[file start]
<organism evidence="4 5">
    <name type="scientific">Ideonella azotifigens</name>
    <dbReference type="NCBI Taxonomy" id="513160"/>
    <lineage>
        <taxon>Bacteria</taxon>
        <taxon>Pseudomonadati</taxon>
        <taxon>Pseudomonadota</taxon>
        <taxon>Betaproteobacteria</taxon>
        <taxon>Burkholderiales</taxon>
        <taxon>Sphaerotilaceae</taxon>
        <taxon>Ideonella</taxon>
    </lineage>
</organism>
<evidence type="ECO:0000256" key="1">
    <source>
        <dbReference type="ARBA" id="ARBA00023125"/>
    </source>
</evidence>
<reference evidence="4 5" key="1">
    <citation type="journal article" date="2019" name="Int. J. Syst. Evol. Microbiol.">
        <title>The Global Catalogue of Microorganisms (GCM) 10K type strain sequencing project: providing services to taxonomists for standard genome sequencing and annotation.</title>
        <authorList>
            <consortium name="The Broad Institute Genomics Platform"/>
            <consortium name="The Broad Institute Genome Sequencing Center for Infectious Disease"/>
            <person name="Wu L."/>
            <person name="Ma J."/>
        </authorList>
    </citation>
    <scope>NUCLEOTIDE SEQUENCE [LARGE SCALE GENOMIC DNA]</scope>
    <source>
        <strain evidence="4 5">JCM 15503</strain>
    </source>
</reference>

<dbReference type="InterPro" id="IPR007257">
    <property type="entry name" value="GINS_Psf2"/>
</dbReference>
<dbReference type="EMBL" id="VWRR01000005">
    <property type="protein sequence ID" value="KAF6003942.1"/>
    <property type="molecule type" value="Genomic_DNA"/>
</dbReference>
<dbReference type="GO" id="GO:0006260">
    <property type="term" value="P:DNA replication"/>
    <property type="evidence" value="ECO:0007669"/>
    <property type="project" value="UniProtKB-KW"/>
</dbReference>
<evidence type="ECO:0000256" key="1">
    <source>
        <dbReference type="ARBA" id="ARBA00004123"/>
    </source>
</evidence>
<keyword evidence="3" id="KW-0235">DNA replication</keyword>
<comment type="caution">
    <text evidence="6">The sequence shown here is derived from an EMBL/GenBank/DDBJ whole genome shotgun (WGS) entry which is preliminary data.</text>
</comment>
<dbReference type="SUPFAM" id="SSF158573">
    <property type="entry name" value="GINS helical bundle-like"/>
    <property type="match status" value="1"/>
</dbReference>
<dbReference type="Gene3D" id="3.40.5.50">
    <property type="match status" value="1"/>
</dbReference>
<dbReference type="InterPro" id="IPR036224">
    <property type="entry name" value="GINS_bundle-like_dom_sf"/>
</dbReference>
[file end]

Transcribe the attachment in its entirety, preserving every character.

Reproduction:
<organism evidence="4 5">
    <name type="scientific">Ideonella azotifigens</name>
    <dbReference type="NCBI Taxonomy" id="513160"/>
    <lineage>
        <taxon>Bacteria</taxon>
        <taxon>Pseudomonadati</taxon>
        <taxon>Pseudomonadota</taxon>
        <taxon>Betaproteobacteria</taxon>
        <taxon>Burkholderiales</taxon>
        <taxon>Sphaerotilaceae</taxon>
        <taxon>Ideonella</taxon>
    </lineage>
</organism>
<evidence type="ECO:0000256" key="1">
    <source>
        <dbReference type="ARBA" id="ARBA00023125"/>
    </source>
</evidence>
<reference evidence="4 5" key="1">
    <citation type="journal article" date="2019" name="Int. J. Syst. Evol. Microbiol.">
        <title>The Global Catalogue of Microorganisms (GCM) 10K type strain sequencing project: providing services to taxonomists for standard genome sequencing and annotation.</title>
        <authorList>
            <consortium name="The Broad Institute Genomics Platform"/>
            <consortium name="The Broad Institute Genome Sequencing Center for Infectious Disease"/>
            <person name="Wu L."/>
            <person name="Ma J."/>
        </authorList>
    </citation>
    <scope>NUCLEOTIDE SEQUENCE [LARGE SCALE GENOMIC DNA]</scope>
    <source>
        <strain evidence="4 5">JCM 15503</strain>
    </source>
</reference>

<dbReference type="InterPro" id="IPR007257">
    <property type="entry name" value="GINS_Psf2"/>
</dbReference>
<dbReference type="EMBL" id="VWRR01000005">
    <property type="protein sequence ID" value="KAF6003942.1"/>
    <property type="molecule type" value="Genomic_DNA"/>
</dbReference>
<dbReference type="GO" id="GO:0006260">
    <property type="term" value="P:DNA replication"/>
    <property type="evidence" value="ECO:0007669"/>
    <property type="project" value="UniProtKB-KW"/>
</dbReference>
<evidence type="ECO:0000256" key="1">
    <source>
        <dbReference type="ARBA" id="ARBA00004123"/>
    </source>
</evidence>
<keyword evidence="3" id="KW-0235">DNA replication</keyword>
<comment type="caution">
    <text evidence="6">The sequence shown here is derived from an EMBL/GenBank/DDBJ whole genome shotgun (WGS) entry which is preliminary data.</text>
</comment>
<dbReference type="SUPFAM" id="SSF158573">
    <property type="entry name" value="GINS helical bundle-like"/>
    <property type="match status" value="1"/>
</dbReference>
<dbReference type="Gene3D" id="3.40.5.50">
    <property type="match status" value="1"/>
</dbReference>
<dbReference type="InterPro" id="IPR036224">
    <property type="entry name" value="GINS_bundle-like_dom_sf"/>
</dbReference>